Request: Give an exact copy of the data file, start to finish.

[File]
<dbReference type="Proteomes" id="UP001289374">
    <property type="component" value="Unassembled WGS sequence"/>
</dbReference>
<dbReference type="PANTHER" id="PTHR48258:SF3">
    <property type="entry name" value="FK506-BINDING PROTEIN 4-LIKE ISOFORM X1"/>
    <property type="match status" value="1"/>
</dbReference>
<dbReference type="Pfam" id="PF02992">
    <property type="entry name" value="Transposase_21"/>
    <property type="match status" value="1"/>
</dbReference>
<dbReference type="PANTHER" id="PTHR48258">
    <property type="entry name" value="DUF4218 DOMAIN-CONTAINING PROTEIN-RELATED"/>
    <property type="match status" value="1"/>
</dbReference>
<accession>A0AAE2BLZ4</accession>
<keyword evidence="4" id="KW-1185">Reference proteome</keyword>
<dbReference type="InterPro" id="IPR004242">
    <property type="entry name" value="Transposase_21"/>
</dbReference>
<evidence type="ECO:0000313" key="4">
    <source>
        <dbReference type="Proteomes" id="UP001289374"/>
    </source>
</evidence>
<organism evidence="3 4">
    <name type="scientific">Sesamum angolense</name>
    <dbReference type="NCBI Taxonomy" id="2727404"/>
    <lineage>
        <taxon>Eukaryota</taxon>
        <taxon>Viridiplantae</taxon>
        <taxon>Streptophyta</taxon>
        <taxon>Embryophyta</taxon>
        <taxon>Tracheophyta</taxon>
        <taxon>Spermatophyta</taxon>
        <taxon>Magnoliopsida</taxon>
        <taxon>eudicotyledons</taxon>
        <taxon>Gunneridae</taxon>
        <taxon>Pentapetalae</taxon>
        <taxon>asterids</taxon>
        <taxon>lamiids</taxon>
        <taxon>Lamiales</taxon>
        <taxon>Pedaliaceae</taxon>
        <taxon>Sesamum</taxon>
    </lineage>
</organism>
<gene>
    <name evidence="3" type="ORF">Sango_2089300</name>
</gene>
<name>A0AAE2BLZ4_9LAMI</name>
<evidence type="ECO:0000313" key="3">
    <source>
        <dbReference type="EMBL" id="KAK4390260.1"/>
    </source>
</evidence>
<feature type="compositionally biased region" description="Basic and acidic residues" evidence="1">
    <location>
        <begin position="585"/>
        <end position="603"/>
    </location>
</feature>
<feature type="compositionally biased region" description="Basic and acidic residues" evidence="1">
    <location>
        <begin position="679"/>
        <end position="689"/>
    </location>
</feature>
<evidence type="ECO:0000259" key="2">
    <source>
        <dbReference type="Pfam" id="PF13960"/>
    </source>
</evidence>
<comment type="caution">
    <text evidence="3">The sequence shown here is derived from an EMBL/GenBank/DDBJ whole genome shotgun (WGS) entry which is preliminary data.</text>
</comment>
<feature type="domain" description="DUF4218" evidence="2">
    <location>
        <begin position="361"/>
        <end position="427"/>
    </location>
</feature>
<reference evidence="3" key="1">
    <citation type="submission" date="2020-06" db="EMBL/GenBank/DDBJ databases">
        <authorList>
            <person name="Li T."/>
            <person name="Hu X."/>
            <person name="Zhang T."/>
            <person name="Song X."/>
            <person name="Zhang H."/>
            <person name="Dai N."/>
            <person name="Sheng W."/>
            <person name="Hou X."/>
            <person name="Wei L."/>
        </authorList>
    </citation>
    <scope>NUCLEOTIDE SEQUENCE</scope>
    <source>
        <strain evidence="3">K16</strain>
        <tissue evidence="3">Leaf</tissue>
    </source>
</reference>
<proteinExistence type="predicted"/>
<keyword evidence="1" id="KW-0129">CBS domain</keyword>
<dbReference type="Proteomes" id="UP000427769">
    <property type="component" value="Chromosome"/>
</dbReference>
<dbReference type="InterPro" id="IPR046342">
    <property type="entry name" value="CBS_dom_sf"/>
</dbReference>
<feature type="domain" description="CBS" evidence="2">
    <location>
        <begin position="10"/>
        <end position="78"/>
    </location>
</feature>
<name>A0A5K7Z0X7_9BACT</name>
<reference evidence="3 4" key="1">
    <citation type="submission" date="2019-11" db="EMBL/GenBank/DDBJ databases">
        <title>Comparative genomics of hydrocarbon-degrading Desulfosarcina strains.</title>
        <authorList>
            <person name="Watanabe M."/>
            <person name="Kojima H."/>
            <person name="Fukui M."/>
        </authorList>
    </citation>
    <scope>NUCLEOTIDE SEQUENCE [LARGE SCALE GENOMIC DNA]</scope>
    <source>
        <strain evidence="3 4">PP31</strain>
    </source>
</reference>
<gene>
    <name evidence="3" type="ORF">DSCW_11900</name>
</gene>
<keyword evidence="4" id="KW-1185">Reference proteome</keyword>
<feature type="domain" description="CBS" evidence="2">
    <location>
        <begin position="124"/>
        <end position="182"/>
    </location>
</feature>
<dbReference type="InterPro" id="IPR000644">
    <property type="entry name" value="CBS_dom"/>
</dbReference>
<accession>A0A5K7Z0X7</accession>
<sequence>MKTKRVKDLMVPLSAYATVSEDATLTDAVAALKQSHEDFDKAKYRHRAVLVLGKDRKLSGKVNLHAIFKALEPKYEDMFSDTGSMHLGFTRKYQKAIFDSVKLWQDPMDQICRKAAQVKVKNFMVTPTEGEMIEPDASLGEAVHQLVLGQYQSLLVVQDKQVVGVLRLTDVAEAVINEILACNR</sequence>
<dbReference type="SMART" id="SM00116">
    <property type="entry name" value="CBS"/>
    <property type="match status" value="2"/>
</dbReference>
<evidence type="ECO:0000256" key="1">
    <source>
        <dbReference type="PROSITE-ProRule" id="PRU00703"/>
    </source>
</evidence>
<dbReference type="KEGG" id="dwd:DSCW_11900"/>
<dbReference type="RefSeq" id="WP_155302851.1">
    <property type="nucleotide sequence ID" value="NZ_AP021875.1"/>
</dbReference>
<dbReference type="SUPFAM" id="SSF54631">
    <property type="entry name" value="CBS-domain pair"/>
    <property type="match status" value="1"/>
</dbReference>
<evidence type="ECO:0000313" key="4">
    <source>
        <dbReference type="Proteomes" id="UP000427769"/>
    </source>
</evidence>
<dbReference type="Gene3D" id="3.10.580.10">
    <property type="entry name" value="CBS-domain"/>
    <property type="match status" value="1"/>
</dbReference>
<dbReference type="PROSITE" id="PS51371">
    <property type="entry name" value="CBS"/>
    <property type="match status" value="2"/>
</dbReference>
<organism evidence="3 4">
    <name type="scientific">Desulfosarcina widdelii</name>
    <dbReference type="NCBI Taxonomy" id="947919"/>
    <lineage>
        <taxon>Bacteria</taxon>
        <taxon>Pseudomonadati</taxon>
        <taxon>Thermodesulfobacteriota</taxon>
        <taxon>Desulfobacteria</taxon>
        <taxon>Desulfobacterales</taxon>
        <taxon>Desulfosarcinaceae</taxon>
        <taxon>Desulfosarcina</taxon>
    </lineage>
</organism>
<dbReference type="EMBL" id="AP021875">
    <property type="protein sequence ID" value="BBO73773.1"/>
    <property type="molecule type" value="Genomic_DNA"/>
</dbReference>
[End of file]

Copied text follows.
<dbReference type="Proteomes" id="UP001289374">
    <property type="component" value="Unassembled WGS sequence"/>
</dbReference>
<dbReference type="PANTHER" id="PTHR48258:SF3">
    <property type="entry name" value="FK506-BINDING PROTEIN 4-LIKE ISOFORM X1"/>
    <property type="match status" value="1"/>
</dbReference>
<dbReference type="Pfam" id="PF02992">
    <property type="entry name" value="Transposase_21"/>
    <property type="match status" value="1"/>
</dbReference>
<dbReference type="PANTHER" id="PTHR48258">
    <property type="entry name" value="DUF4218 DOMAIN-CONTAINING PROTEIN-RELATED"/>
    <property type="match status" value="1"/>
</dbReference>
<accession>A0AAE2BLZ4</accession>
<keyword evidence="4" id="KW-1185">Reference proteome</keyword>
<dbReference type="InterPro" id="IPR004242">
    <property type="entry name" value="Transposase_21"/>
</dbReference>
<evidence type="ECO:0000313" key="4">
    <source>
        <dbReference type="Proteomes" id="UP001289374"/>
    </source>
</evidence>
<organism evidence="3 4">
    <name type="scientific">Sesamum angolense</name>
    <dbReference type="NCBI Taxonomy" id="2727404"/>
    <lineage>
        <taxon>Eukaryota</taxon>
        <taxon>Viridiplantae</taxon>
        <taxon>Streptophyta</taxon>
        <taxon>Embryophyta</taxon>
        <taxon>Tracheophyta</taxon>
        <taxon>Spermatophyta</taxon>
        <taxon>Magnoliopsida</taxon>
        <taxon>eudicotyledons</taxon>
        <taxon>Gunneridae</taxon>
        <taxon>Pentapetalae</taxon>
        <taxon>asterids</taxon>
        <taxon>lamiids</taxon>
        <taxon>Lamiales</taxon>
        <taxon>Pedaliaceae</taxon>
        <taxon>Sesamum</taxon>
    </lineage>
</organism>
<gene>
    <name evidence="3" type="ORF">Sango_2089300</name>
</gene>
<name>A0AAE2BLZ4_9LAMI</name>
<evidence type="ECO:0000313" key="3">
    <source>
        <dbReference type="EMBL" id="KAK4390260.1"/>
    </source>
</evidence>
<feature type="compositionally biased region" description="Basic and acidic residues" evidence="1">
    <location>
        <begin position="585"/>
        <end position="603"/>
    </location>
</feature>
<feature type="compositionally biased region" description="Basic and acidic residues" evidence="1">
    <location>
        <begin position="679"/>
        <end position="689"/>
    </location>
</feature>
<evidence type="ECO:0000259" key="2">
    <source>
        <dbReference type="Pfam" id="PF13960"/>
    </source>
</evidence>
<comment type="caution">
    <text evidence="3">The sequence shown here is derived from an EMBL/GenBank/DDBJ whole genome shotgun (WGS) entry which is preliminary data.</text>
</comment>
<feature type="domain" description="DUF4218" evidence="2">
    <location>
        <begin position="361"/>
        <end position="427"/>
    </location>
</feature>
<reference evidence="3" key="1">
    <citation type="submission" date="2020-06" db="EMBL/GenBank/DDBJ databases">
        <authorList>
            <person name="Li T."/>
            <person name="Hu X."/>
            <person name="Zhang T."/>
            <person name="Song X."/>
            <person name="Zhang H."/>
            <person name="Dai N."/>
            <person name="Sheng W."/>
            <person name="Hou X."/>
            <person name="Wei L."/>
        </authorList>
    </citation>
    <scope>NUCLEOTIDE SEQUENCE</scope>
    <source>
        <strain evidence="3">K16</strain>
        <tissue evidence="3">Leaf</tissue>
    </source>
</reference>
<proteinExistence type="predicted"/>
<keyword evidence="1" id="KW-0129">CBS domain</keyword>
<dbReference type="Proteomes" id="UP000427769">
    <property type="component" value="Chromosome"/>
</dbReference>
<dbReference type="InterPro" id="IPR046342">
    <property type="entry name" value="CBS_dom_sf"/>
</dbReference>
<feature type="domain" description="CBS" evidence="2">
    <location>
        <begin position="10"/>
        <end position="78"/>
    </location>
</feature>
<name>A0A5K7Z0X7_9BACT</name>
<reference evidence="3 4" key="1">
    <citation type="submission" date="2019-11" db="EMBL/GenBank/DDBJ databases">
        <title>Comparative genomics of hydrocarbon-degrading Desulfosarcina strains.</title>
        <authorList>
            <person name="Watanabe M."/>
            <person name="Kojima H."/>
            <person name="Fukui M."/>
        </authorList>
    </citation>
    <scope>NUCLEOTIDE SEQUENCE [LARGE SCALE GENOMIC DNA]</scope>
    <source>
        <strain evidence="3 4">PP31</strain>
    </source>
</reference>
<gene>
    <name evidence="3" type="ORF">DSCW_11900</name>
</gene>
<keyword evidence="4" id="KW-1185">Reference proteome</keyword>
<feature type="domain" description="CBS" evidence="2">
    <location>
        <begin position="124"/>
        <end position="182"/>
    </location>
</feature>
<dbReference type="InterPro" id="IPR000644">
    <property type="entry name" value="CBS_dom"/>
</dbReference>
<accession>A0A5K7Z0X7</accession>
<sequence>MKTKRVKDLMVPLSAYATVSEDATLTDAVAALKQSHEDFDKAKYRHRAVLVLGKDRKLSGKVNLHAIFKALEPKYEDMFSDTGSMHLGFTRKYQKAIFDSVKLWQDPMDQICRKAAQVKVKNFMVTPTEGEMIEPDASLGEAVHQLVLGQYQSLLVVQDKQVVGVLRLTDVAEAVINEILACNR</sequence>
<dbReference type="SMART" id="SM00116">
    <property type="entry name" value="CBS"/>
    <property type="match status" value="2"/>
</dbReference>
<evidence type="ECO:0000256" key="1">
    <source>
        <dbReference type="PROSITE-ProRule" id="PRU00703"/>
    </source>
</evidence>
<dbReference type="KEGG" id="dwd:DSCW_11900"/>
<dbReference type="RefSeq" id="WP_155302851.1">
    <property type="nucleotide sequence ID" value="NZ_AP021875.1"/>
</dbReference>
<dbReference type="SUPFAM" id="SSF54631">
    <property type="entry name" value="CBS-domain pair"/>
    <property type="match status" value="1"/>
</dbReference>
<evidence type="ECO:0000313" key="4">
    <source>
        <dbReference type="Proteomes" id="UP000427769"/>
    </source>
</evidence>
<dbReference type="Gene3D" id="3.10.580.10">
    <property type="entry name" value="CBS-domain"/>
    <property type="match status" value="1"/>
</dbReference>
<dbReference type="PROSITE" id="PS51371">
    <property type="entry name" value="CBS"/>
    <property type="match status" value="2"/>
</dbReference>
<organism evidence="3 4">
    <name type="scientific">Desulfosarcina widdelii</name>
    <dbReference type="NCBI Taxonomy" id="947919"/>
    <lineage>
        <taxon>Bacteria</taxon>
        <taxon>Pseudomonadati</taxon>
        <taxon>Thermodesulfobacteriota</taxon>
        <taxon>Desulfobacteria</taxon>
        <taxon>Desulfobacterales</taxon>
        <taxon>Desulfosarcinaceae</taxon>
        <taxon>Desulfosarcina</taxon>
    </lineage>
</organism>
<dbReference type="EMBL" id="AP021875">
    <property type="protein sequence ID" value="BBO73773.1"/>
    <property type="molecule type" value="Genomic_DNA"/>
</dbReference>